The debate over whether noncompete agreements help or hurt employees is addressed in four research papers forthcoming in top journals and co-authored by management professor Evan Starr at the University of Maryland’s Robert H. Smith School of Business. The results, he says, point to the same conclusion: Noncompetes stifle workers.
The findings will be published as “Low Wage Workers and the Enforceability of Non-compete Agreements” in Management Science, “Locked In? The Enforceability of Covenants Not to Compete and the Careers of High-Tech Workers” in the Journal of Human Resources, “The Behavioral Effects of (Unenforceable) Contracts” in the Journal of Law, Economics, and Organization, and “Noncompete Agreements in the U.S. Labor Force” in the Journal of Law and Economics.
The latter publication, Starr says, represents the most sweeping work and is the first systematic investigation of noncompetes in the United States. In it, he studies a nationally representative sample, looking at all sorts of workers. One of the key findings: Noncompetes are found even among low-wage workers. “There have been anecdotes of that fact, but this is the first systematic evidence,” Starr says. “This is shocking because when you think about noncompetes, you think about tech workers and executives – you’re not thinking about doggie-daycare sitters or hairstylists or yoga instructors, but that’s the modal worker that’s bound by a noncompete. Our paper launches from that fact, and the key question for policymakers is this a good or a bad thing?”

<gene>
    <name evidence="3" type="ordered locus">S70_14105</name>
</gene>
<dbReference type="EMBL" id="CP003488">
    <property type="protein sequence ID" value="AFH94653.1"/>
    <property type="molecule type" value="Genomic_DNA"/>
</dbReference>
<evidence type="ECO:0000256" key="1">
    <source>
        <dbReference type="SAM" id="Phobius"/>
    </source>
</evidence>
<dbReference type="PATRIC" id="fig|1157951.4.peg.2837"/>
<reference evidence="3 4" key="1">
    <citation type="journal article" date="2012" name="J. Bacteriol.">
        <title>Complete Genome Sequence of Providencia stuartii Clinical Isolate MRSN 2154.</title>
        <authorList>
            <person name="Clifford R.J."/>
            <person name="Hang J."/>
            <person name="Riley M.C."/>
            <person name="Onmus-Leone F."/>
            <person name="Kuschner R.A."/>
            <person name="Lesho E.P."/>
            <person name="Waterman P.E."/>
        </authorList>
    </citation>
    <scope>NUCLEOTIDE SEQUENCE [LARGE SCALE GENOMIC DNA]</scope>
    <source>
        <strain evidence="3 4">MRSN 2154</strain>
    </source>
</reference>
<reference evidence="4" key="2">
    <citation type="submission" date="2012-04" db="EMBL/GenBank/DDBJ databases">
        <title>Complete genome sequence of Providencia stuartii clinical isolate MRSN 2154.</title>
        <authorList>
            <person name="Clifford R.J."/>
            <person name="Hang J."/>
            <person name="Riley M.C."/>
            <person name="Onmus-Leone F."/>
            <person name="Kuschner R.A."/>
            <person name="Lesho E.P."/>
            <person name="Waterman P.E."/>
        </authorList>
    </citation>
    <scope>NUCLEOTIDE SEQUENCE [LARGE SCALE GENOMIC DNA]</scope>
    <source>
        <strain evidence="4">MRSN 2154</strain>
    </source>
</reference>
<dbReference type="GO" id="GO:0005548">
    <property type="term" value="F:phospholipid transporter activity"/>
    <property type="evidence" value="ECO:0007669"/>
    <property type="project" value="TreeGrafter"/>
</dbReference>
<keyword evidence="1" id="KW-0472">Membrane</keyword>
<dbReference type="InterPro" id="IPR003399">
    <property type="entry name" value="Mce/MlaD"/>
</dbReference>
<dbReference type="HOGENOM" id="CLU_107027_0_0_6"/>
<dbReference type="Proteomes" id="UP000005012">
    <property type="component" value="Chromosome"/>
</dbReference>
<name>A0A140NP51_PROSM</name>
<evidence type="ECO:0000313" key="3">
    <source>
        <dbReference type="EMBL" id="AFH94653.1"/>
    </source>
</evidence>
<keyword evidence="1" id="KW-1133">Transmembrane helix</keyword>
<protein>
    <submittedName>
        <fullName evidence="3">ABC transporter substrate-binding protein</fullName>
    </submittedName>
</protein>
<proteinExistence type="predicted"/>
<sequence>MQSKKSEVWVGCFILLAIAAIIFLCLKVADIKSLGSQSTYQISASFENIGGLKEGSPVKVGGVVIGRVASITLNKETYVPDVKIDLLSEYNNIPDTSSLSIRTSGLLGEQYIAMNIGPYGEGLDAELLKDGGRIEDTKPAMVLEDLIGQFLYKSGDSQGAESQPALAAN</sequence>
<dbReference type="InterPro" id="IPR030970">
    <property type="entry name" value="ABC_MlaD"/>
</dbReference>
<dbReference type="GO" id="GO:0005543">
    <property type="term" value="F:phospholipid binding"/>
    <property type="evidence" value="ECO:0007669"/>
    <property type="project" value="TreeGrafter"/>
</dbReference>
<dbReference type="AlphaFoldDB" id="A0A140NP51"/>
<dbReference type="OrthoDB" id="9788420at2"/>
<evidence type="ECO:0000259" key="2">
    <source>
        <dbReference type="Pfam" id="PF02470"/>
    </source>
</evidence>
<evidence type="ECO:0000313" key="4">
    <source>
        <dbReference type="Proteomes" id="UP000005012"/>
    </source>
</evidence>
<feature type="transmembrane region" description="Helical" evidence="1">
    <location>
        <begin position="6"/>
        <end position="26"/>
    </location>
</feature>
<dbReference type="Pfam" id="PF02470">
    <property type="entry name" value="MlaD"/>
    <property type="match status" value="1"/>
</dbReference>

“The argument for why they are bad is pretty clear,” Starr says. “Take the case of the low-wage worker, earning $12 an hour, who gets a better offer at a competitor to make $15 an hour. A noncompete could prevent them from making those sorts of moves that are going to enhance their social and economic mobility,” Starr says.
Collectively, Starr’s papers show that workers do better without noncompete agreements. But what about firms?
Firms may be less profitable if they have to pay workers more, Starr says, but there’s definitely a benefit for them too: Without noncompetes, firms have unfettered access to the labor market and can hire the workers they want to hire, including those from a competitor.
“It’s not really a firm versus worker issue,” Starr says. “It could be a win for both workers and firms.”